The Last (Chinese) Suppers

It’s hard to believe, but my days in China are now officially numbered. It sort of came up all of a sudden – at first I didn’t know exactly how or when I’d get to Vietnam, and then somehow now I’m only 200km from the border, waiting for my visa to come through so I can move on to country number six (Korea, China, Taiwan, China, Hong Kong, China, Macau, Vietnam) in as many months.

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In the north, the default vegetarian dish was “ground three fresh,” stir-fried eggplants, potatoes, and green peppers. Here in the south it’s hongshao qiezi, or “redfried eggplants.” So slimy and spicy and totally awesome. I ordered this one from a family running a sort of open kictchen in a market, so I was able to see the immense quantites of oil they used. I no longer expect eating vegan to protect me from an eventual heart attack.

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Another day, another round.

 

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Mapo (spicy something) tofu.

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Traditional dimsum: chicken feet. The first time I ate these (Ohio, 2006?), I nearly cried as I choked them down. This time, despite being much more opposed to meat than I was then, the weirdness of it all didn’t phase me.

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“Intestine Powder,” thin sheets of rice dough wrapped up into a kind of mock-intestine. Stuffed sometimes with meat, sometimes with veggies.

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I arrived at my CS Hosts’ place the night before they were planning a Mexican feast. What timing! I whipped up the salsa and helped out on the guac. So nice, so fresh.
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Irina’s improvised (recipeless) double-decker vegan banana bread. Sauce made from bananas, water, sugar, and a bit of flour.

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Happy New Year Apple. Jaded Vegan/Hippie/Foodie joke courtesy of Jason: “the scary thing is that this isn’t a stamp – they GMO’d it into the apple’s DNA.”

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Stir-fried tofu, more eggplant, and some bamboo.

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3 dudes, five plates of vegetables (stacked high), beer, peanuts. What a night. Some sort of sauteed sauerkraut down there at the bottom.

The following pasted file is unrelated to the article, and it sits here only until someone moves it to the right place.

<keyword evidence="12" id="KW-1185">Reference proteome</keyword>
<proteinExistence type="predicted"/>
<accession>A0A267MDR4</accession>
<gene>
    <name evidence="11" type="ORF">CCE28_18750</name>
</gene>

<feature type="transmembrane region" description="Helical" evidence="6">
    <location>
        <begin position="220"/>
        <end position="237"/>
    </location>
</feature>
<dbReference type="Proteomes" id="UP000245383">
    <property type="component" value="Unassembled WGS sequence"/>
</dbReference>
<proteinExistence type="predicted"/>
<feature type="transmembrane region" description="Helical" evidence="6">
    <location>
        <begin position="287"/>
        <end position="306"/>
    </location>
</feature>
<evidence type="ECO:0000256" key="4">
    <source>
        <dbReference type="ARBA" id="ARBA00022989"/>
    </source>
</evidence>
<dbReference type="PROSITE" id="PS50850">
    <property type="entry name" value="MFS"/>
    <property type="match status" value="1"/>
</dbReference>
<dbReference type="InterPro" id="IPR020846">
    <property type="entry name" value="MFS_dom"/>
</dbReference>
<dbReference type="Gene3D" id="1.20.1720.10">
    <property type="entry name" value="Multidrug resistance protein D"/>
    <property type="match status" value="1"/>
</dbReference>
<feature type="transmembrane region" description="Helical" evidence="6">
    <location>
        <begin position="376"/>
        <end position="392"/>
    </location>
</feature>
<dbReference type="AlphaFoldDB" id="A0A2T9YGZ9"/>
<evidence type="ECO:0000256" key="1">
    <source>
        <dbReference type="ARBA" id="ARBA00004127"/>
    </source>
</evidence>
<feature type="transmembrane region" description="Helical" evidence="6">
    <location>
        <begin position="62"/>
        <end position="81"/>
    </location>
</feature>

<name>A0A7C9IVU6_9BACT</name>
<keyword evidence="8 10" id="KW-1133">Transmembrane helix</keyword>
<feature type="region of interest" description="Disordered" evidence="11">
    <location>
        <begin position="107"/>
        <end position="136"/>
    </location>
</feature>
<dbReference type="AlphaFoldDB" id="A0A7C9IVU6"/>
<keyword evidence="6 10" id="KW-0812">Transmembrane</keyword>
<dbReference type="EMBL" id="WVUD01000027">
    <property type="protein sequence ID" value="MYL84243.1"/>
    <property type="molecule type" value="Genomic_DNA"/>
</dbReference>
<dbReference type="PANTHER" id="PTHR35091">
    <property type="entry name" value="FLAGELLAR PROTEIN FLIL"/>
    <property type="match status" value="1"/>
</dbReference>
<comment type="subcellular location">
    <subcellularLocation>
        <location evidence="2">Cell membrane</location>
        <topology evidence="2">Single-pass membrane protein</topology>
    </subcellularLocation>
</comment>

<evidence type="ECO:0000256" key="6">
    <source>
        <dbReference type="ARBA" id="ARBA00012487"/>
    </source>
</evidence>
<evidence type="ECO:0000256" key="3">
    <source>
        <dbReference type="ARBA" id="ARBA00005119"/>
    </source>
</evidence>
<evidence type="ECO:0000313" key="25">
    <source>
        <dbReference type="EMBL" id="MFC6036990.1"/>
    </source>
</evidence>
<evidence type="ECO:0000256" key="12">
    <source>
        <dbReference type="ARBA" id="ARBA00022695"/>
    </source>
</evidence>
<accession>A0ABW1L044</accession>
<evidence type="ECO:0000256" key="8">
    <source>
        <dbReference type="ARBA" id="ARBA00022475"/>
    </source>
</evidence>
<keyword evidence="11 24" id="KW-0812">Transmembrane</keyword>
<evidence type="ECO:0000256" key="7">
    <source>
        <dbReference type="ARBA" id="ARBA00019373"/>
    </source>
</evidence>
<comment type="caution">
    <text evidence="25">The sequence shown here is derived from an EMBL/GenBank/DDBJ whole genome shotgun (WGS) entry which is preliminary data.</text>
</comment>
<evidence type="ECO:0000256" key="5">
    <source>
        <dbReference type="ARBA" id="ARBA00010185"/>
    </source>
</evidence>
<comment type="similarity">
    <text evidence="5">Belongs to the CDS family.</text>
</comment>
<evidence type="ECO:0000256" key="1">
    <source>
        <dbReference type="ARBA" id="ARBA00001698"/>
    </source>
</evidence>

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Next night’s dinner: pick your skewered veggies at 25 cents a piece, cooked in a boiling pot right at your table.

 

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Fried noodles from the Muslim noodle shop. For breakfast.

 

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Oustanding egg McMuffins. I mentioned these a few posts ago – for sure one of the most delicious, hearty, filling street foods I’ve run into. There are so many vegan treats around that not many things tempt me. If I had been slightly hungrier, though, I may well have succumbed.

 

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Another version of Intestine Powder, this time with hot pepper and oyster sauce. Maybe I still had Mexican food on my mind, but I swear it tasted like a Cocoa/Mole sauce.

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Greasy chive dumplings.

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Finally, some Chinese food I would hav recognized ten years ago! Pork and broccoli.

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Homemade Lunar New Year feast.

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Shredded sweet potato porridge.

 

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Sauteed pork and jackfruit! It’s such a weird fruit – I can never quite tell if it grosses me out or if it’s the best thing I’ve ever eaten. The experience of eating it is somehow reminiscent of having a word stuck on the tip of your tongue.

 

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Homemade sweet and sour pork. Step 1: deep-fry the meat. Step 2: remove from oil, immerse in batter. Step 3: deep-fry again. Step 4: add sauce.

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Six months in and still getting the occasional suprise new food: flash-fried peppers.

 

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Fresh squid from Guishan Island.

 

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Prawns too.

So, there you have it. Six months’ worth of vegetables in China. Most of them spicy, all of them oily, few of them disappointing. Before I came, a million people told me that it would be impossible to be vegetarian here, particularly on my own and not speaking Chinese. In actuality, vegetables and vegetable dishes abound, and the only time I had any diffficulty was when overgenerous hosts wanted to treat me to local specialties (or, in the case of the goat brain, oddities). If the same holds true for Vietnam, and for the rest of my trip, I’ll be a happy camper.

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3 Responses to The Last (Chinese) Suppers

  1. Chris says:

    Wait till we get to Tibet! You might have to subsist on tsampa and butterless yak butter tea for a couple months. And then what are you going to drink in Kyrgyzstan if not kyms, fermented horse milk?

  2. mingyulee says:

    Welcome to Vietnam!!!!!!! Good luck!
    I am still near Kuala Lumpur and I will go north on 1st Mar.!
    심심혀~

    • Michael Roy says:

      Got to Vietnam yesterday, no problem. Well, except that I can’t say anything except “Hello” and “Happy New Year.” Traveling is so goddamn hard!